When developing rehabilitation completion criteria and associated indicators, it is important to note that expectations are increasing. Simply using the area rehabilitated as a measure of performance is no longer considered sufficient. Several companies are now either using or developing more detailed measures (or metrics) of rehabilitation quality. They include measures of species richness and diversity (such as the numbers of native species in a defined area), as well as measures of cover and indicators of nutrient accumulation and cycling. In several instances, rehabilitation quality metrics (RQM) or similar measures that integrate several indicators are being used to assess rehabilitation performance, sometimes in conjunction with the assessment of offsets (for example, Temple et al. 2012; Rio Tinto 2008). These can be useful for determining whether objectives linked to no net loss of biodiversity are being met.

When assessing the establishment of native ecosystems, it is now generally required that monitoring include unmined reference sites. However, the reference sites might not necessarily be equivalent to pre-mined sites. Also, in most mines, even when leading practice rehabilitation methods are used, differences in pre- and post-mining soil structure and parameters exist. For that reason, it is not realistic to require that rehabilitation sites exactly match unmined sites in terms of key ecological parameters. Rather, the monitoring and comparison of rehabilitation with reference sites should give an indication of the replacement of ecological values over time and likely long-term sustainability.

For most projects, monitoring and auditing for performance evaluation have an important role in demonstrating that agreed completion criteria have been fulfilled and rehabilitation objectives have been met. Completion criteria can be derived from a number of sources, such as the conditions of an approval or an enabling agreement, agreements with individual landowners or regulatory requirements. The biophysical and social contexts of the mine also need to be taken into account. Often an operation commences with some broadly agreed closure objectives and associated completion criteria. They are generally easier to develop for mines that have a shorter life and clearly defined footprint than for longer lived mines with a more dynamic footprint. As the mine evolves, the objectives and criteria may be adjusted to reflect changing community expectations where they can be accommodated. The criteria may progressively become more refined and specific as mine closure approaches. Changes made to them, for whatever reason, may require altered monitoring procedures and auditing criteria.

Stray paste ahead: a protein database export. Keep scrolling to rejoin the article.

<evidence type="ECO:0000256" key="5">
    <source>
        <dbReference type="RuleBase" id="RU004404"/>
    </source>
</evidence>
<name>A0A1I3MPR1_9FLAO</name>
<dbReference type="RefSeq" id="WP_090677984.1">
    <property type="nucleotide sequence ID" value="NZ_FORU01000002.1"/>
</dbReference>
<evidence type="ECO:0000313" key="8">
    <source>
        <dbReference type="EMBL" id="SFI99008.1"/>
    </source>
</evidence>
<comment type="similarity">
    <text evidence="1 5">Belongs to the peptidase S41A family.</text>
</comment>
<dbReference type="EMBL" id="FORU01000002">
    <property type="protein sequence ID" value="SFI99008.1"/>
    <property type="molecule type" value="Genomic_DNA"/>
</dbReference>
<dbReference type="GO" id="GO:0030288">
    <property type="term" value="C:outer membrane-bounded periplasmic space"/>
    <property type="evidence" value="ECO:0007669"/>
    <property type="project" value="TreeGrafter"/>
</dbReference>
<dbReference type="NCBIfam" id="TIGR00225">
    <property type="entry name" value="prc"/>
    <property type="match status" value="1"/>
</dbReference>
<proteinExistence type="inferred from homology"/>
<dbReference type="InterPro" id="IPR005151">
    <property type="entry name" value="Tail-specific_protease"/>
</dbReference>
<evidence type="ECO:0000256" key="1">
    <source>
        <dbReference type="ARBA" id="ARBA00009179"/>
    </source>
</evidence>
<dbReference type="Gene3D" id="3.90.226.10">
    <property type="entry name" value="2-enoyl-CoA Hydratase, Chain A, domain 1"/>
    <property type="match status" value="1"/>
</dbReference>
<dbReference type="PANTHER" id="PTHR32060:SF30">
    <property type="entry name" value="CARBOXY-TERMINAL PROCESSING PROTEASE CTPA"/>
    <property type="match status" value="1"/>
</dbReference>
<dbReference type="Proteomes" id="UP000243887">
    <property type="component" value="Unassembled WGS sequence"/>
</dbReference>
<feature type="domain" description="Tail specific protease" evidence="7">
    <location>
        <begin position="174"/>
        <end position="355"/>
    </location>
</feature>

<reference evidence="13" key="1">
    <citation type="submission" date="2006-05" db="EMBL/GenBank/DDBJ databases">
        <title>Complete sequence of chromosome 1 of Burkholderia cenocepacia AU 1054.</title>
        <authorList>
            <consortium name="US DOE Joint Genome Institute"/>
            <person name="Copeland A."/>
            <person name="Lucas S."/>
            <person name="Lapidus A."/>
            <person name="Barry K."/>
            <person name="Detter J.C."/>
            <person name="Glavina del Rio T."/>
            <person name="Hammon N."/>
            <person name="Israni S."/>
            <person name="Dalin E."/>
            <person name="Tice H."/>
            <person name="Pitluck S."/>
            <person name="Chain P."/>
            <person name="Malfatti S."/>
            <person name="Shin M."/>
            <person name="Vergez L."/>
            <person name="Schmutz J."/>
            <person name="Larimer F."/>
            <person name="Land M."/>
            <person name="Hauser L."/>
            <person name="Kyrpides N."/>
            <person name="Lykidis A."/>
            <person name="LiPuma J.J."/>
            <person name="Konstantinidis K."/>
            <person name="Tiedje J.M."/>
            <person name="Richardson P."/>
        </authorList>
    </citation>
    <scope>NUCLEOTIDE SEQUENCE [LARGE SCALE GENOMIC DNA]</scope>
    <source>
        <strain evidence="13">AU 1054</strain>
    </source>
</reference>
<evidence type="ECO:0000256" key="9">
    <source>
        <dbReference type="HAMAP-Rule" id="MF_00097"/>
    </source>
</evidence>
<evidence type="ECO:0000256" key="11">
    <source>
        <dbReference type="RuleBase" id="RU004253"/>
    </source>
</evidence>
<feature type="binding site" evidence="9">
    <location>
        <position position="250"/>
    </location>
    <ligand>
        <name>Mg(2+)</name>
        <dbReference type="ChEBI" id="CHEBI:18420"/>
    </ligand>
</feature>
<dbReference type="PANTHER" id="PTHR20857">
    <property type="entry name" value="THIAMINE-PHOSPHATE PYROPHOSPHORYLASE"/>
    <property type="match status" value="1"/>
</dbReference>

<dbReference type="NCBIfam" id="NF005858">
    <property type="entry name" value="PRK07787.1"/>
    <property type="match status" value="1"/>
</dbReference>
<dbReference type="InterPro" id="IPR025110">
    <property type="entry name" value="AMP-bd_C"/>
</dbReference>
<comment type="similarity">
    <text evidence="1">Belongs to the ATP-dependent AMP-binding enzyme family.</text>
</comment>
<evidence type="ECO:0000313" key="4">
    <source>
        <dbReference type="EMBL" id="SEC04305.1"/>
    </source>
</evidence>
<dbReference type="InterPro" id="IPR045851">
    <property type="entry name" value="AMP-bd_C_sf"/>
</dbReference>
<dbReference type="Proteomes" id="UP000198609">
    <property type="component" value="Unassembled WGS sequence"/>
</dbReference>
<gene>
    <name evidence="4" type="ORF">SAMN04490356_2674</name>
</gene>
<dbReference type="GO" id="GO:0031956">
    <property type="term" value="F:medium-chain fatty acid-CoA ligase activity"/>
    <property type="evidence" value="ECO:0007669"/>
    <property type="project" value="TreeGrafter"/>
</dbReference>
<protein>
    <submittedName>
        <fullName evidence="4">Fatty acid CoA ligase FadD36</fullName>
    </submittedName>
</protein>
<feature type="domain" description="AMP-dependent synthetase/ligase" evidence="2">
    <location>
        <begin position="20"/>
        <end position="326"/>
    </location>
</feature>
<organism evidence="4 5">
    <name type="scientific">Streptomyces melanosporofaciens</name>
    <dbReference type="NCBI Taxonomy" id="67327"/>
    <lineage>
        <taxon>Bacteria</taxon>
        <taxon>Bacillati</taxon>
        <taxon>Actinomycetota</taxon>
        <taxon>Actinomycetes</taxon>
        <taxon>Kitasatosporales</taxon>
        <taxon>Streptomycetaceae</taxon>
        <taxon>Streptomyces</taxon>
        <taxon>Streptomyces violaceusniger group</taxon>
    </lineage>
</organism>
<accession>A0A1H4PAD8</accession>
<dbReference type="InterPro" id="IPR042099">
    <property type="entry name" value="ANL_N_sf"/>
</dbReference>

Leading practice requires that, where practicable, mines implement progressive rehabilitation on an ongoing basis during mining operations. This can be linked to progressive sign-off through evaluations of rehabilitation performance and thereby increase stakeholders’ confidence in final rehabilitation outcomes and the mine closure process. Where progressive rehabilitation is carried out, definitions of rehabilitation success may need to be modified to cater for specific aspects of the rehabilitation process. For example, if progressively rehabilitated areas have poor connectivity with undisturbed areas, opportunities for the return of fauna and natural floral recolonisation may be more limited.

Completion criteria are usually developed for each ‘domain’; that is, for each different operational area of the mine, including open pits, WRDs, TSFs, infrastructure and so on. The criteria include consideration of social, cultural, economic and environmental values, all of which will need to be measured or assessed in some way to determine whether the target or milestone has been met. It is important that criteria are ‘SMART’ (Specific, Measurable, Attainable, Realistic, Timely).